Should You Use Your Instructional Coaches To Support New Employee Orientation?

Imagine yourself as a new teacher. You go through the process of being interviewed, you receive an offer for employment, and are now accepted into a new position in a brand-new school district.

It’s usually at that point when a million questions start to flood your mind. Questions about your classroom, your students, and your new schedule are usually on the front of your minds, but somewhere in the back, you are also thinking about items like salary, benefits, and how to make the most out of the new relationships you will soon be forming.

This is where New Employee Orientation (NEO) comes into play.

Traditionally, NEO is a wonderful, and well-planned event that happens each summer as the new school approaches. At that time, new hires to the district gather together to learn about the new district and are generally greeted with speech after speech from all the key people in the district.

Recently however, there has been a growing trend in education to support staff members entering the district throughout the course of the school year by holding NEO sessions sometimes once a month and more so once a week as turnover in school districts is on the high side since the Pandemic began.

What should NEO look like to a staff member? Why is it important? What is the purpose of putting on a show each week to support new staff members? What is the role of the Instructional Coach and how can coaches be leveraged to support not only the orientation event but use it to springboard important relationships that have a lasting effect on students in the classroom.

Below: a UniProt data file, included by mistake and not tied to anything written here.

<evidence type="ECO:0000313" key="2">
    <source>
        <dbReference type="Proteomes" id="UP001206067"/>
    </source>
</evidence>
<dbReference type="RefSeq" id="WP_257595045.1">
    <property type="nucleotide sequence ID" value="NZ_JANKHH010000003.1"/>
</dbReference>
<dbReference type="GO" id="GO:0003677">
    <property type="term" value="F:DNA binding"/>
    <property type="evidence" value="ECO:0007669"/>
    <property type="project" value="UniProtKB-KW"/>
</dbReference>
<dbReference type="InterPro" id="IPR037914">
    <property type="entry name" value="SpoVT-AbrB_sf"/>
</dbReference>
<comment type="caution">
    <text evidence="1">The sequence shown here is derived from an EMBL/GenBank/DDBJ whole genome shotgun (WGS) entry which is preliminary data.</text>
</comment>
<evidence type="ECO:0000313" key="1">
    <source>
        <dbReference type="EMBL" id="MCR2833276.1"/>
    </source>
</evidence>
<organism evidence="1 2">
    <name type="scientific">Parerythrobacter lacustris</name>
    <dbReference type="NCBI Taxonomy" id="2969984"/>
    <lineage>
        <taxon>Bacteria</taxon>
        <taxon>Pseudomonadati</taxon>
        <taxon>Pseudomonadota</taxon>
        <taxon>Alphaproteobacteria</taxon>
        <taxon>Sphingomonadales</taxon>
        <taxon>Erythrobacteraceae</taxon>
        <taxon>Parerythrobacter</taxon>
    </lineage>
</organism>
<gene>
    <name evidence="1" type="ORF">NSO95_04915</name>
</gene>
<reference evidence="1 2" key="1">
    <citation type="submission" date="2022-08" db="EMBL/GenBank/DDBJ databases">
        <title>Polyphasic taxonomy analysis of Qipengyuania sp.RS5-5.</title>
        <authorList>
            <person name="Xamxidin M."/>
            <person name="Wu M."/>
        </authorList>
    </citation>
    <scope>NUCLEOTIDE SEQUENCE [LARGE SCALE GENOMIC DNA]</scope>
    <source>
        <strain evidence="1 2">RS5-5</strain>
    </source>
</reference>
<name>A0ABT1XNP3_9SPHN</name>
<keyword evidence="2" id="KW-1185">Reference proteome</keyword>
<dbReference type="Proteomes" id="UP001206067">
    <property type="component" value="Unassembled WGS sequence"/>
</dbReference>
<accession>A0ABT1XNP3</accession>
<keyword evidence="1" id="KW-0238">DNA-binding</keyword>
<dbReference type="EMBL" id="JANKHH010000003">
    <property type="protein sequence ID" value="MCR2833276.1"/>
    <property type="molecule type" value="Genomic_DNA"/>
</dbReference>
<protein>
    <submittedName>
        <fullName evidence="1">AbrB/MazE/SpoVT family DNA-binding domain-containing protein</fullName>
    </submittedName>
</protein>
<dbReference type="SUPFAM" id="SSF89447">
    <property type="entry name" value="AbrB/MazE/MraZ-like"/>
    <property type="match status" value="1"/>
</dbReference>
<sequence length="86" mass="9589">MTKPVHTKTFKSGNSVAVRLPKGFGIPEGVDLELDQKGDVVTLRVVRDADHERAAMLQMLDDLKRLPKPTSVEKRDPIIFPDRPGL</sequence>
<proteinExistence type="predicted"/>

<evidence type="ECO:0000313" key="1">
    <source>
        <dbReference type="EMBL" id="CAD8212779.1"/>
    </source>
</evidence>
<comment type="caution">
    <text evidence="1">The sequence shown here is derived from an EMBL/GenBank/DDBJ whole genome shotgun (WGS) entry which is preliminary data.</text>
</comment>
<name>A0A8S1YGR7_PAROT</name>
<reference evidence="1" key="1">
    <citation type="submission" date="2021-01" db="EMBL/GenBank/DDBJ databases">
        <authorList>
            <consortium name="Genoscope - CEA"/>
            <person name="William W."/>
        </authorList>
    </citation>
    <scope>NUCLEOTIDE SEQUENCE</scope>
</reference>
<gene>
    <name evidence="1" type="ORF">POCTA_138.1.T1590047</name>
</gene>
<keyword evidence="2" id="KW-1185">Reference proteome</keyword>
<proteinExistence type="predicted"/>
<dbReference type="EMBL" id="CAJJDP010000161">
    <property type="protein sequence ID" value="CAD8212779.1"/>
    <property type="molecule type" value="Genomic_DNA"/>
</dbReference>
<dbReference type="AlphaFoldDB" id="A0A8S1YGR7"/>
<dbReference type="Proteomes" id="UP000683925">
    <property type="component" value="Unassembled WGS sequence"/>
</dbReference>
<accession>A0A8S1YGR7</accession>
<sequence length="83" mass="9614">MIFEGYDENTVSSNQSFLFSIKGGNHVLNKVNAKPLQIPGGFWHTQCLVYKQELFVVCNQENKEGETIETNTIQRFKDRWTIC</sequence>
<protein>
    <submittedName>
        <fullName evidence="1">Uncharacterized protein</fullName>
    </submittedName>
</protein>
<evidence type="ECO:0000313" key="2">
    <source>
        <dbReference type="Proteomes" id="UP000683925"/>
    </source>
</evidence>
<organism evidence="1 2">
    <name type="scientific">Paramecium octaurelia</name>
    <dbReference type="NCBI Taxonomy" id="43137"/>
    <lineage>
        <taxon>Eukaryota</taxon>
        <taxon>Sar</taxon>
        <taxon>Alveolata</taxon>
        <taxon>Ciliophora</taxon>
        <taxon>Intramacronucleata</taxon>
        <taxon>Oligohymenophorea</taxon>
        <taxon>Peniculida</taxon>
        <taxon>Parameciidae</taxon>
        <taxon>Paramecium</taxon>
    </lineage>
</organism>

In this blog post, we are going to look at how your school district can build and support a dynamic New Employee Orientation program that provides new hires with exactly what they need, how they need it, and when they need it.

New Teacher Orientation

In the Beginning …

In the winter of 2020, I was asked by my school district to help develop a brand-new way of welcoming staff members into the district. The previous way of doing this was to bring new hires into a central office conference room and provide them with a half day of informational sessions provided by members of our leadership team.

The NEO session as a whole was very effective. The day started off with our IT team sharing a bit about the technologies that we use and helping new hires log into their new accounts. Throughout the morning, members from our Human Resources, Finance, Safety and Security, and Communications team gave presentations about how the district works, how to access important tax and financial information, and after a few hours, the staff members were released at lunch time and officially welcomed into the district.

It was from this blueprint where we started crafting a more efficient and effective model for NEO. We knew that we had all the key ingredients, but some things were missing in order to give our new employees their best advantage for that first day when they entered their new careers.

Creating a Vision for New Employee Orientation

To begin the transformation of our New Employee Orientation program, we first asked the question “What does a new hire need to know on their first day of employment?” We knew that it was important for everyone to have the basic knowledge of their financial plan and some basic rules of engagement with our district policies, but we realized that the topics that were being discussed in NEO were not meeting the needs of someone entering the classroom the next day.

Keeping in mind that the rethinking and recreation of our NEO program was happening at a time where teachers were being asked to teach in a new hybrid learning environment where students were both physically in front of teachers as well as distance learning at home, we knew that teachers would be walking into the classroom the next day needing to be prepared for every possible situation so that students and families would have the best opportunity to learn together.